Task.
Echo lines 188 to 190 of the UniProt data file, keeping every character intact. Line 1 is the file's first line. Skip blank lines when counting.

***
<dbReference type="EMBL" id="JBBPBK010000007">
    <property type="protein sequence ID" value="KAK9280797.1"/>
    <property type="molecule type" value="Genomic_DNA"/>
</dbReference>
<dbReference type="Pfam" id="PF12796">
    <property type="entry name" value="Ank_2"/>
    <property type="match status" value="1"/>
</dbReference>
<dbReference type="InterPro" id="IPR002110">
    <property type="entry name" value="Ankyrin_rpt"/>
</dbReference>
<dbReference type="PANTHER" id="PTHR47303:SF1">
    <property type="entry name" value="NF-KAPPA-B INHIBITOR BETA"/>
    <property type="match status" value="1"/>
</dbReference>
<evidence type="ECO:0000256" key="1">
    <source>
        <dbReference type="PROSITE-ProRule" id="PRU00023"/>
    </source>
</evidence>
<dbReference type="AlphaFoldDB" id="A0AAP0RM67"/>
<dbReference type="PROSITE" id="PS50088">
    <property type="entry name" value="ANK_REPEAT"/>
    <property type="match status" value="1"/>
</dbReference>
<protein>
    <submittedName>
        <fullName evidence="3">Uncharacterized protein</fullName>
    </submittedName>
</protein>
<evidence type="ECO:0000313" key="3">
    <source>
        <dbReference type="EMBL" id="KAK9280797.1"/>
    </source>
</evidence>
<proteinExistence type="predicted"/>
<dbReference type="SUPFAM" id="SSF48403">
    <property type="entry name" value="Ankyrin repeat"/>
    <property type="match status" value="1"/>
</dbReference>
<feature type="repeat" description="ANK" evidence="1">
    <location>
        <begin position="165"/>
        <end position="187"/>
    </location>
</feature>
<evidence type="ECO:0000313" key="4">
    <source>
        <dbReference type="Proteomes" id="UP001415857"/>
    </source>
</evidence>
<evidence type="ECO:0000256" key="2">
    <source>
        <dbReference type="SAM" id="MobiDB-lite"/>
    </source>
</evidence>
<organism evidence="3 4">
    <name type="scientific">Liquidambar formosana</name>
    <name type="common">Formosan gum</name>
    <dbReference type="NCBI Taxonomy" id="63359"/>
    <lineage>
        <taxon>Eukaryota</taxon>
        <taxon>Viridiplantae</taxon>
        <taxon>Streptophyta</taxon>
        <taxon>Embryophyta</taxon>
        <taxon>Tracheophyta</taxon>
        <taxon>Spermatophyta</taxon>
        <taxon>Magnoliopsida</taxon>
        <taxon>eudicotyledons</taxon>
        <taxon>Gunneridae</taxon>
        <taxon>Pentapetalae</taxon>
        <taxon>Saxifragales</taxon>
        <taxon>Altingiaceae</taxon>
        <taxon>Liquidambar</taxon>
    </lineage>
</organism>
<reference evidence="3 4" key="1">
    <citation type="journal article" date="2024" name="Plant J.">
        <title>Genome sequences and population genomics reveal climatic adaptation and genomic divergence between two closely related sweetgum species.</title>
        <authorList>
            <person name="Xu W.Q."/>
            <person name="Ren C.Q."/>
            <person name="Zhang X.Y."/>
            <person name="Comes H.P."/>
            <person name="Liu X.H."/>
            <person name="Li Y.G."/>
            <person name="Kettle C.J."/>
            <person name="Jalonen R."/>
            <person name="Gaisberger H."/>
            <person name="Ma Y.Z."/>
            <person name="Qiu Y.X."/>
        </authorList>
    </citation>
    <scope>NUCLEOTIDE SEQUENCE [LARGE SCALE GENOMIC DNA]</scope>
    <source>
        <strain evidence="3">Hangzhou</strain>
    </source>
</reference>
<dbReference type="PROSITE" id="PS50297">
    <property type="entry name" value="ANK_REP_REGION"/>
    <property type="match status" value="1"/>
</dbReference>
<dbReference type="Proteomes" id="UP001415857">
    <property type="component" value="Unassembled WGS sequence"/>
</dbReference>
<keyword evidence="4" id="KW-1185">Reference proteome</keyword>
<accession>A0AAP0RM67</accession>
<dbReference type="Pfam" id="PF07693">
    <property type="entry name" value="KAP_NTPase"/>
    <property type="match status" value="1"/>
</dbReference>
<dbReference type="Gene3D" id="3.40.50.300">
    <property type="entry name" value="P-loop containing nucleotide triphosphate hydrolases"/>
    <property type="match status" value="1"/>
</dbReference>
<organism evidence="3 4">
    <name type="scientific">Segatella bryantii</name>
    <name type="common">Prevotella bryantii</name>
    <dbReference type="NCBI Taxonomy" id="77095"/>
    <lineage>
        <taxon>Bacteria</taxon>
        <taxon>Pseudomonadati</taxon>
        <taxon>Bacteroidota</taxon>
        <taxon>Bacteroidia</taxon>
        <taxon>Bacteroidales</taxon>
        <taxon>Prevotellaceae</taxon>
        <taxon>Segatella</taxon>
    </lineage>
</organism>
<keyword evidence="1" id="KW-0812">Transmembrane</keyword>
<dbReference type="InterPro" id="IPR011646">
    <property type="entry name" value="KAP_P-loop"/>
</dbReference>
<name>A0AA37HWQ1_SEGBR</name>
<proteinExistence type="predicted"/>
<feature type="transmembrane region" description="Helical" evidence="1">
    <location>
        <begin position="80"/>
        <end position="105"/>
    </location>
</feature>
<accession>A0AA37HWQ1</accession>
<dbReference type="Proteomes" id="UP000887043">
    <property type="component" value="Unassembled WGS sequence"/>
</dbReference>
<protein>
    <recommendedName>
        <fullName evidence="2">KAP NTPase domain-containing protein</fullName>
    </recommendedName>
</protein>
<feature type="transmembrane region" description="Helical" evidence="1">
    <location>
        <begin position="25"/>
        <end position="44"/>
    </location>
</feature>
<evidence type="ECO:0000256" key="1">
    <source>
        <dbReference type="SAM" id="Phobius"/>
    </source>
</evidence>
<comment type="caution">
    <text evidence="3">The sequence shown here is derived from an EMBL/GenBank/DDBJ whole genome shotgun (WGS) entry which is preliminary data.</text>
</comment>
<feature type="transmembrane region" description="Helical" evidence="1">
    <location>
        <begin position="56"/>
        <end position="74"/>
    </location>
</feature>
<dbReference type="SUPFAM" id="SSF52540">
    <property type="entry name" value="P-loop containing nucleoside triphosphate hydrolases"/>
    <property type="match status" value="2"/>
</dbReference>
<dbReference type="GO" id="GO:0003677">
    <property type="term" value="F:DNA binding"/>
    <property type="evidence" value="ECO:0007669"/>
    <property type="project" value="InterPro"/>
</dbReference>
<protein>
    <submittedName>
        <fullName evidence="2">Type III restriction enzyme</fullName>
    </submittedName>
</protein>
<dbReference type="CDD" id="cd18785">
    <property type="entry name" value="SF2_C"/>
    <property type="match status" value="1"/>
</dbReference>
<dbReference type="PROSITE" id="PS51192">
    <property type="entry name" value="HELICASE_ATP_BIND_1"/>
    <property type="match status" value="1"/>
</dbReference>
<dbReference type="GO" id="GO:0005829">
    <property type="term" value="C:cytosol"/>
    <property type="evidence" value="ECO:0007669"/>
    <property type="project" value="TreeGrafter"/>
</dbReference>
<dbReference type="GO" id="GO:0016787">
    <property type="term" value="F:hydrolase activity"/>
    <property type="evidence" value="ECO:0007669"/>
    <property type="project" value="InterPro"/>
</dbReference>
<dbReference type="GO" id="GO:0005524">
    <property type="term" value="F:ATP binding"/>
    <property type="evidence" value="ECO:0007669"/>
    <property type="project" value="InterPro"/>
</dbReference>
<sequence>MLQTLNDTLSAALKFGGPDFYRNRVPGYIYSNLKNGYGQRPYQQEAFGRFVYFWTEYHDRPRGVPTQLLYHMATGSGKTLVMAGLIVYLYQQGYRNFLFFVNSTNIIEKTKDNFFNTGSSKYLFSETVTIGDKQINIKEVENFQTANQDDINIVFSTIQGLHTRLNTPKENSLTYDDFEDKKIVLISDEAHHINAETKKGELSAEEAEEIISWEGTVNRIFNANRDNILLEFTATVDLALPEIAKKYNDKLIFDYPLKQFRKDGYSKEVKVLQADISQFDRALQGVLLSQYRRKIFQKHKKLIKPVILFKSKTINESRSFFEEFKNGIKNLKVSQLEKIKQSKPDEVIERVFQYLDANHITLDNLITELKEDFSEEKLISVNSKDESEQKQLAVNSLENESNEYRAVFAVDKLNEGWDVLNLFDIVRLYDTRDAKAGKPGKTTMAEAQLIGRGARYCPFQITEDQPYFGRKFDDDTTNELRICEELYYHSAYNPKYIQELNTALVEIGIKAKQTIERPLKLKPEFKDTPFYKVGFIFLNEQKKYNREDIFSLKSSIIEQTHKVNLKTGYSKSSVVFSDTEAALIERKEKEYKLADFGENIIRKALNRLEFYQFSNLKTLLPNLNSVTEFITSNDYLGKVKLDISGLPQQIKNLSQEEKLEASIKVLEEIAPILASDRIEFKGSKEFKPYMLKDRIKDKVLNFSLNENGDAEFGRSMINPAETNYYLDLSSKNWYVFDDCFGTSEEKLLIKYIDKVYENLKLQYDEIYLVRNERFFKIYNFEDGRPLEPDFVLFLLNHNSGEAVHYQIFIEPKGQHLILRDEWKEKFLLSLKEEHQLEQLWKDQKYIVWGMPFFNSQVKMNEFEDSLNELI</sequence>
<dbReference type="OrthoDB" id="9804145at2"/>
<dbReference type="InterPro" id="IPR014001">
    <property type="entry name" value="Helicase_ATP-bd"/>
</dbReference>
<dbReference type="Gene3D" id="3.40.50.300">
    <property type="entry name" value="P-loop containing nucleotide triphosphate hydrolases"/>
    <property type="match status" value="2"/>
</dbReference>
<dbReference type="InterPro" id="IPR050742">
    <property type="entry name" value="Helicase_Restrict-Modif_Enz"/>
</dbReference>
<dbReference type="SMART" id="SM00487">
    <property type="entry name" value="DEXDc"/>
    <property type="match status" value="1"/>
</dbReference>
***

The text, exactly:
</dbReference>
<dbReference type="PROSITE" id="PS51192">
    <property type="entry name" value="HELICASE_ATP_BIND_1"/>